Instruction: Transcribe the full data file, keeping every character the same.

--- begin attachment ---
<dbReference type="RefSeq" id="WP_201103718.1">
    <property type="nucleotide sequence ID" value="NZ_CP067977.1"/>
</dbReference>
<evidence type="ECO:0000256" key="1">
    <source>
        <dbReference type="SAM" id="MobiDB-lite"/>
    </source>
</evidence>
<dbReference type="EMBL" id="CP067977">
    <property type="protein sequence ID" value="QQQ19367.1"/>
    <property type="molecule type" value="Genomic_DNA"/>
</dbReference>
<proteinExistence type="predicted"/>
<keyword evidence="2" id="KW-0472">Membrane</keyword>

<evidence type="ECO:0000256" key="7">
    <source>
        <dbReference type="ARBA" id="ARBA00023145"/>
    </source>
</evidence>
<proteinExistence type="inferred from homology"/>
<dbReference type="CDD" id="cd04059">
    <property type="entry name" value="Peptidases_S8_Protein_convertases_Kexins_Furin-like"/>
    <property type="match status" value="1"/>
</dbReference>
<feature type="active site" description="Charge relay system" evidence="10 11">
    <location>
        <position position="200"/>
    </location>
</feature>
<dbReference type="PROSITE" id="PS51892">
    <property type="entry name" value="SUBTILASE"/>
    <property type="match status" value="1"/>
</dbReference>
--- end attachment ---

<dbReference type="RefSeq" id="WP_201103718.1">
    <property type="nucleotide sequence ID" value="NZ_CP067977.1"/>
</dbReference>
<evidence type="ECO:0000256" key="1">
    <source>
        <dbReference type="SAM" id="MobiDB-lite"/>
    </source>
</evidence>
<dbReference type="EMBL" id="CP067977">
    <property type="protein sequence ID" value="QQQ19367.1"/>
    <property type="molecule type" value="Genomic_DNA"/>
</dbReference>
<proteinExistence type="predicted"/>
<keyword evidence="2" id="KW-0472">Membrane</keyword>

<evidence type="ECO:0000256" key="7">
    <source>
        <dbReference type="ARBA" id="ARBA00023145"/>
    </source>
</evidence>
<proteinExistence type="inferred from homology"/>
<dbReference type="CDD" id="cd04059">
    <property type="entry name" value="Peptidases_S8_Protein_convertases_Kexins_Furin-like"/>
    <property type="match status" value="1"/>
</dbReference>
<feature type="active site" description="Charge relay system" evidence="10 11">
    <location>
        <position position="200"/>
    </location>
</feature>
<dbReference type="PROSITE" id="PS51892">
    <property type="entry name" value="SUBTILASE"/>
    <property type="match status" value="1"/>
</dbReference>